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Coalition Sets Health, Safety Drive : Campaign Aims to Cut ‘Risky Product’ Accidents, Illness

Times Staff Writer

Consumer and health organizations joined insurance groups Sunday in announcing a plan to lobby industry and government at all levels in six product-related areas that affect public health and safety.

The new, 26-member Coalition for Consumer Health and Safety said the effort aims to reduce product-related illnesses and accidents. The coalition estimated the annual toll from misuse of what it called risky products--notably motor vehicles, liquor and cigarettes--at more than 475,000 deaths and $250 billion in medical and damage claims.

“The stakes are enormous. Hundreds of thousands of lives are lost, millions of injuries and illnesses are suffered and hundreds of billions of dollars in medical and related costs are spent each year as a result of products that pose an unreasonable risk to consumers,” said Stephen Brobeck, executive director of the Consumer Federation of America and chairman of the coalition.

First Formal Alliance

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The group said its lobbying effort marked the first time consumer organizations and major insurance industry groups have combined formally to work for product improvements. It said the campaign will focus on six goals:

--To curb casualties from motor vehicle accidents, which killed nearly 46,000 Americans in 1987, the coalition seeks to promote the use of seat belts and air bags, as well as work for more laws requiring their use. It also supports extension of safety standards to light trucks, vans and utility vehicles and favors toughening drunk-driving laws.

--To reduce the number of accidents in the home, which it said annually cause 28,000 deaths and $10 billion in hospital charges, the coalition supports revitalization of the Consumer Product Safety Commission, a target of budget cuts during the Ronald Reagan Administration.

--To discourage tobacco smoking, which it said is responsible for 390,000 deaths annually, the coalition proposes increasing funds for local, state and federal anti-smoking campaigns and tightening the rules on smoking in public, especially in public conveyances.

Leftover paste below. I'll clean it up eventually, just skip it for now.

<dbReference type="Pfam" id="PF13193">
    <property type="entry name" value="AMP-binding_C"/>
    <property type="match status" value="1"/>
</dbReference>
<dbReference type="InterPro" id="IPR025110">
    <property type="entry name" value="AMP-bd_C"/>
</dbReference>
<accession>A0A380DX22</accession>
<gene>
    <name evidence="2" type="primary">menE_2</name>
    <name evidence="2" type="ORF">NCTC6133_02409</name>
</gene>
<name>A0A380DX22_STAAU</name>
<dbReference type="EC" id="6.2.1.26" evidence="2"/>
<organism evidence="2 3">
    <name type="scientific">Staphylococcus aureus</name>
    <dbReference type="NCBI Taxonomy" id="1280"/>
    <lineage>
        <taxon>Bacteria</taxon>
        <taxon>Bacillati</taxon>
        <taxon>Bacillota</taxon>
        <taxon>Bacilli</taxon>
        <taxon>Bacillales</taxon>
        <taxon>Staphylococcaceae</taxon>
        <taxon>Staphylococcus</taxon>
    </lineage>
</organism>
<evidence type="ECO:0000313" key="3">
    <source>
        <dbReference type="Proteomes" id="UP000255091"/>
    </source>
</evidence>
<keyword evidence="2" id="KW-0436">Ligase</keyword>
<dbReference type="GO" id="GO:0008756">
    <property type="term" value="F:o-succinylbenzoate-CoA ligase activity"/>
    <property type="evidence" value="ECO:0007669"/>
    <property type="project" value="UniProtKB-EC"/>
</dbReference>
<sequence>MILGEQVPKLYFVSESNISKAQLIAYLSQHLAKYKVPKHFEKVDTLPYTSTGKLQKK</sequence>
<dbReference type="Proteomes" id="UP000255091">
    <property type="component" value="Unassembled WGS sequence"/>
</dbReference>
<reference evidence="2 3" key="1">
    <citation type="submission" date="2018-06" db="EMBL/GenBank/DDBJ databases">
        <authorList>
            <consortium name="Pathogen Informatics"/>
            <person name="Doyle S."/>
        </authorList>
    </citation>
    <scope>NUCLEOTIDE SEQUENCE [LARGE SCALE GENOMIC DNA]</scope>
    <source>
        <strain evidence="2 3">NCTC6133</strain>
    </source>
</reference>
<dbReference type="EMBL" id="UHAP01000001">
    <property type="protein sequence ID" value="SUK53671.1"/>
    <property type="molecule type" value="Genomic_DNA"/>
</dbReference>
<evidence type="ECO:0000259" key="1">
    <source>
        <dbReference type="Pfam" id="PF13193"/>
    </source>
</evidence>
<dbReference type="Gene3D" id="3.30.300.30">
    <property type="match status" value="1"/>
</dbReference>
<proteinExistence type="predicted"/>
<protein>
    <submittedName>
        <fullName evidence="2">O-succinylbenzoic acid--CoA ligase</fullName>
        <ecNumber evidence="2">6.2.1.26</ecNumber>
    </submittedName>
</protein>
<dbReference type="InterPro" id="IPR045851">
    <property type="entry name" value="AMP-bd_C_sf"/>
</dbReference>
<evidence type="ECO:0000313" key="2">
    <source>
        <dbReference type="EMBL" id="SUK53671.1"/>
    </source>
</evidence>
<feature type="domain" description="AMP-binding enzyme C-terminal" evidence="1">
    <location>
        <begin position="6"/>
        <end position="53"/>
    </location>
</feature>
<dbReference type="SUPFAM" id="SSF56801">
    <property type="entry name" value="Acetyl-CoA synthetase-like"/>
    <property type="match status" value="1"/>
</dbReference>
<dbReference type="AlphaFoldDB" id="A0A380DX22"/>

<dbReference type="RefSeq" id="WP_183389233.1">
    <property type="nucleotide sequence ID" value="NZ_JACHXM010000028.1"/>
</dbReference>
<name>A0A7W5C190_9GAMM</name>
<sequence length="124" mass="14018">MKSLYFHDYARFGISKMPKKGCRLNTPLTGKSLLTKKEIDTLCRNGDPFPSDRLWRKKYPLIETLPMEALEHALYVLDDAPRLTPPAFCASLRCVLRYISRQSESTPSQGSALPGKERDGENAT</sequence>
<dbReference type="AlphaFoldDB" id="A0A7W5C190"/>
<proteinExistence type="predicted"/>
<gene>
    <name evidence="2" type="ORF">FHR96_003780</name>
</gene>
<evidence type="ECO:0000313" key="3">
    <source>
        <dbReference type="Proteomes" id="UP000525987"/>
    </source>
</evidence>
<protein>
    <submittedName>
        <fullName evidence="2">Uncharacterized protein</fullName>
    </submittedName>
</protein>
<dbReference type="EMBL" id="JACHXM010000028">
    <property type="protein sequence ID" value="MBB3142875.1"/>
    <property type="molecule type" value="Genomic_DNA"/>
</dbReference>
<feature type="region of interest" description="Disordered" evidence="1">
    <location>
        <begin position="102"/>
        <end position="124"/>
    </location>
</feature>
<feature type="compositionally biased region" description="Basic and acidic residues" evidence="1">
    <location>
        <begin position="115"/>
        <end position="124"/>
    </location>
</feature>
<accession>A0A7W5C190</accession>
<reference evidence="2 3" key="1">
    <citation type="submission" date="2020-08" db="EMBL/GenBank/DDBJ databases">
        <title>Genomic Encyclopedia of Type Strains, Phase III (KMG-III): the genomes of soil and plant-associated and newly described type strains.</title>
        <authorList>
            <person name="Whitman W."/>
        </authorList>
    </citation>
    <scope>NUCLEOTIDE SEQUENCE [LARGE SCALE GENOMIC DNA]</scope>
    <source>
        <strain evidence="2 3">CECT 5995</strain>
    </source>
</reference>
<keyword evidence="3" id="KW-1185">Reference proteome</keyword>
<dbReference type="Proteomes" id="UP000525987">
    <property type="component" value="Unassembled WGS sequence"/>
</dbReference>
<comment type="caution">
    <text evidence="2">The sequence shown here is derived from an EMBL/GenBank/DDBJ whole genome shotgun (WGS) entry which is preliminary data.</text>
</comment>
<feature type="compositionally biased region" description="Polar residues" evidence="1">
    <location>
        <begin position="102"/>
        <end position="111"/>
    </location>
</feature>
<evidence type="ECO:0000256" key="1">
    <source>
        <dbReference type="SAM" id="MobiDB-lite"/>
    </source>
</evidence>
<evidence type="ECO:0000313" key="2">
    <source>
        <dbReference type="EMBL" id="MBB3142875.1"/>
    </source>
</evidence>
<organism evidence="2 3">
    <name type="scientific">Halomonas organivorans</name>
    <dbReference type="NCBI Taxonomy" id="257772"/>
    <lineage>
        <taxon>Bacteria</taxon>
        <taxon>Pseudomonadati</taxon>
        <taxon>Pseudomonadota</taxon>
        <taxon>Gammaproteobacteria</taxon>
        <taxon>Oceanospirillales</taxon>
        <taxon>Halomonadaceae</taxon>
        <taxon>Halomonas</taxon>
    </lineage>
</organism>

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Alcohol Abuse Toll

--To discourage misuse of alcohol, which it said is involved in more than 100,000 deaths a year, the group recommended restricting alcohol advertising directed at youthful drivers and setting tougher penalties for driving under the influence.

--To guard food quality, the group proposed mandatory inspections of seafood for bacterial contamination, as well as long-term controls for pesticide residues on fruits and vegetables. It said that Food and Drug Administration guidelines should require clear statements of ingredients and nutritional values on food labels.

--To attack pollution of indoor air, especially contamination with cancer-causing radon gas, the coalition advocated expanding federal research and making grants to aid state programs.

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Although acquired immune deficiency syndrome is not a product-related ailment, the coalition said that the public health threat of AIDS, which had killed 46,344 Americans as of Jan. 3, is too serious to be ignored. It urged that private and public sector leaders commit themselves to educating the public about the disease, and that employers adopt humane policies toward people with AIDS.

The coalition includes 13 consumer and health organizations, among them the American Public Health Assn., the American Lung Assn., American Assn. of Retired Persons, Center for Science in the Public Interest and the Consumer Federation of America.

Among the 13 insurance groups and companies backing the agenda are the American Council of Life Insurance, the American Insurance Assn., Allstate Insurance Co., the Kemper Group, Liberty Mutual Insurance Group, Nationwide Insurance Co., the Prudential Insurance Co. of America and State Farm Insurance Co.


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